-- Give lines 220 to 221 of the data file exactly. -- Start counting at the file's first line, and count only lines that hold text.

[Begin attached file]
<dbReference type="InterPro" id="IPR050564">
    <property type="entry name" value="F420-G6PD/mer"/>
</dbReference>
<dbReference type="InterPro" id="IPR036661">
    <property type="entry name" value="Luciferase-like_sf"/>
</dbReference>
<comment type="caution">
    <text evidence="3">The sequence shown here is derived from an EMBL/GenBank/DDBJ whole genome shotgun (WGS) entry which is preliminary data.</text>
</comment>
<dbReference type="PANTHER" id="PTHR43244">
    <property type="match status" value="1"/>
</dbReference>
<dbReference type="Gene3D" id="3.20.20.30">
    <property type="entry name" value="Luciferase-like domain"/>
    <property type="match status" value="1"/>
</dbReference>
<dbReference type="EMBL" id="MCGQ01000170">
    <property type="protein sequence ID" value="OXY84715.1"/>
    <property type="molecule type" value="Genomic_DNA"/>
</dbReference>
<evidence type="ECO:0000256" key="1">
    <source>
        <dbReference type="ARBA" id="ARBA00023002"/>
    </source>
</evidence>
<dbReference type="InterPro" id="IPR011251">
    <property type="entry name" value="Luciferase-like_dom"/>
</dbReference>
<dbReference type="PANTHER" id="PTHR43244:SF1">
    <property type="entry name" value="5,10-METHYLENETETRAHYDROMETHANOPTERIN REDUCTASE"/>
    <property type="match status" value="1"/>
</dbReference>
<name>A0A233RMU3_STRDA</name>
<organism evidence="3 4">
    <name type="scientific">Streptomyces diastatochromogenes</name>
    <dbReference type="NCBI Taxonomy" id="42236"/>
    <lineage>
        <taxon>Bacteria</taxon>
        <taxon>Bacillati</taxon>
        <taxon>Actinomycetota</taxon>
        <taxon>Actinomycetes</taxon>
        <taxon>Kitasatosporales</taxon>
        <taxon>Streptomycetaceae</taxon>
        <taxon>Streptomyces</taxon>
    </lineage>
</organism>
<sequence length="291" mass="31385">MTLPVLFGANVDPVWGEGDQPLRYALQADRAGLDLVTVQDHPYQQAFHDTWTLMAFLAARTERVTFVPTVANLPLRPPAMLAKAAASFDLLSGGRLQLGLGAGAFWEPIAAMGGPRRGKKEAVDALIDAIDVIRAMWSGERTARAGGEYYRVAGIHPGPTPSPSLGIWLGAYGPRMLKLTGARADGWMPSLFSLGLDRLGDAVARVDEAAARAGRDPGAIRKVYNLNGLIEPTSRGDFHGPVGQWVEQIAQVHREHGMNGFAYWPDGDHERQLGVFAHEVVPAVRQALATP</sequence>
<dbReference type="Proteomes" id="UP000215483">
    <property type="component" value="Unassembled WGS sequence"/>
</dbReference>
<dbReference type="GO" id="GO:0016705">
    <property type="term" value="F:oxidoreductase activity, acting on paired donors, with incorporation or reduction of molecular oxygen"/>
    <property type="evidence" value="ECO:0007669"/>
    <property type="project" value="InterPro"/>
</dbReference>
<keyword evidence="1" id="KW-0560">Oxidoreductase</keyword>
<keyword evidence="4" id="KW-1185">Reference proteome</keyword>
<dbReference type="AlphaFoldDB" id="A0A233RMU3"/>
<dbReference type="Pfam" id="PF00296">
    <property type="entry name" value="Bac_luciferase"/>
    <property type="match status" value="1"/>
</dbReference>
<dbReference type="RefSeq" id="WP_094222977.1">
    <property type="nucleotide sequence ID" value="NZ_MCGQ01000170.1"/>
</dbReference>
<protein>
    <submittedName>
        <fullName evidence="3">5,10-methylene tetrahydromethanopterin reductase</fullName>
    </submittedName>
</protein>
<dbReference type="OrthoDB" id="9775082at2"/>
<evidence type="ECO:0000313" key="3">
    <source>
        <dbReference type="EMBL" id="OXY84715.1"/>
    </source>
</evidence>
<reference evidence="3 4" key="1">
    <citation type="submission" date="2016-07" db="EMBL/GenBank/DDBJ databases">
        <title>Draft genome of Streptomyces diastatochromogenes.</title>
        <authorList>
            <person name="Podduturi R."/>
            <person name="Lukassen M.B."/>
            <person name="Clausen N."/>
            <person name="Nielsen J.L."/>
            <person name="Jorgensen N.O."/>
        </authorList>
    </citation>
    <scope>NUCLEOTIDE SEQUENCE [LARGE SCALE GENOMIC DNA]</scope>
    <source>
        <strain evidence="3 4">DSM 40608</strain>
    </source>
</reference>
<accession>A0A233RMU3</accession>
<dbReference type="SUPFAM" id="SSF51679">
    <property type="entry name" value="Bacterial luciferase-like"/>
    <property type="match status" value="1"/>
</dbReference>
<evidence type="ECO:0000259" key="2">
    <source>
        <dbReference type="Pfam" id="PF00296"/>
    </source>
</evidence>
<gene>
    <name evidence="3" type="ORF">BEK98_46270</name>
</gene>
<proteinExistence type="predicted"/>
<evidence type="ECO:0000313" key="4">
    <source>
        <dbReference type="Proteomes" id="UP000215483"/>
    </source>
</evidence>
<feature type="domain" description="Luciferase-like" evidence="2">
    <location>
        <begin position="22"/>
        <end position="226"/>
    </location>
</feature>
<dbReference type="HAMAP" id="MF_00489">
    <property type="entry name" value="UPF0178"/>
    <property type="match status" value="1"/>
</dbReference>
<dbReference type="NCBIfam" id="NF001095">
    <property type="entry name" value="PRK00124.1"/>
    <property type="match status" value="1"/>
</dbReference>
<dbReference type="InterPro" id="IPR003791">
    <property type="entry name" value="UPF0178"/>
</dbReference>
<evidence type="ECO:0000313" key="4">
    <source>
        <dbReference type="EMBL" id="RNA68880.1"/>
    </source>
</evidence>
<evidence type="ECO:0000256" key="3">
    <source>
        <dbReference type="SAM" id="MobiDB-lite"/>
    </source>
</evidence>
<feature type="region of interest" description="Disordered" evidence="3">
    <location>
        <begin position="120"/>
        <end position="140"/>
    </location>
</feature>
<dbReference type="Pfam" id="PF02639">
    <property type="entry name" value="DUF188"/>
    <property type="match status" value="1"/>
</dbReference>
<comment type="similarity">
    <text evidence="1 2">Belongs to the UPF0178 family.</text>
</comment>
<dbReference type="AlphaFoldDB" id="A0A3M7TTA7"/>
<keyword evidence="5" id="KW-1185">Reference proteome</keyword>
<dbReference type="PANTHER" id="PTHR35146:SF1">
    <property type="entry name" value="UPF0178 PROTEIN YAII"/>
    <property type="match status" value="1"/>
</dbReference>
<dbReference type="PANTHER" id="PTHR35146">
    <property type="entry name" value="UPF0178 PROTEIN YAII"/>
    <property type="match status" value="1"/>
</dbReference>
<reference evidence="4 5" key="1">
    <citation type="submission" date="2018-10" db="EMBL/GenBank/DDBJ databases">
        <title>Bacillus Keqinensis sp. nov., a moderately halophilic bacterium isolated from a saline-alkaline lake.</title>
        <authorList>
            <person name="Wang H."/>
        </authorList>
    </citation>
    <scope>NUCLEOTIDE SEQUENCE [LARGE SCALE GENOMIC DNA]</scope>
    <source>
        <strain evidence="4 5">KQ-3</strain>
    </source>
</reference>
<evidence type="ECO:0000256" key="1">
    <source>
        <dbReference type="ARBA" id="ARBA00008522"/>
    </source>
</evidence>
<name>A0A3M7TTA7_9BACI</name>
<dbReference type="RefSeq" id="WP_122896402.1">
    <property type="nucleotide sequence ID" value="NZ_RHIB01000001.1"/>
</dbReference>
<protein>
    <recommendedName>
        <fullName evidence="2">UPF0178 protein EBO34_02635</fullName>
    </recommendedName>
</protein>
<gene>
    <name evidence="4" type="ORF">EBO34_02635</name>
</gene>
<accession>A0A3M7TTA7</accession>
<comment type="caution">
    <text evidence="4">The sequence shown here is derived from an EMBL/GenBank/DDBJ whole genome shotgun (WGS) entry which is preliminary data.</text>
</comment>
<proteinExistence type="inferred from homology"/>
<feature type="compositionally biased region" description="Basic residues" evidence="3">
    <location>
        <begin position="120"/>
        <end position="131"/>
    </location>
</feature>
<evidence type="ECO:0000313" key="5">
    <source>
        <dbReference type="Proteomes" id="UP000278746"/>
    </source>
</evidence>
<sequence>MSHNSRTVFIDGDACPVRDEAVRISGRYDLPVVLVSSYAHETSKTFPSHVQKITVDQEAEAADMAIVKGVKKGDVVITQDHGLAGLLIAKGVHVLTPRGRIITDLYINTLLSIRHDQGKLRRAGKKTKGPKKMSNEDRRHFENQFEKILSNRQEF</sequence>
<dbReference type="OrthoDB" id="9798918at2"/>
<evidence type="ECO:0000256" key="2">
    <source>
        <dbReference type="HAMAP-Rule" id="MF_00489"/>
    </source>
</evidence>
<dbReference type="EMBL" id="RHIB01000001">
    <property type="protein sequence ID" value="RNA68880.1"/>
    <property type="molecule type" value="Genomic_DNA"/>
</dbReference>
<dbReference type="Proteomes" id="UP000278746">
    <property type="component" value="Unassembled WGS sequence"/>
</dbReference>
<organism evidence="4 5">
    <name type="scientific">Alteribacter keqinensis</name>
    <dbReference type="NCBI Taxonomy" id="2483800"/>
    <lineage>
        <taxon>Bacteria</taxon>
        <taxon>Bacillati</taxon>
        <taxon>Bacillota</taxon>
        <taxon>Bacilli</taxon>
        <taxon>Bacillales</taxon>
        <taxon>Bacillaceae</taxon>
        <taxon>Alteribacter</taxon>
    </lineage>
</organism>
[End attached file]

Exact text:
</dbReference>
<organism evidence="4 5">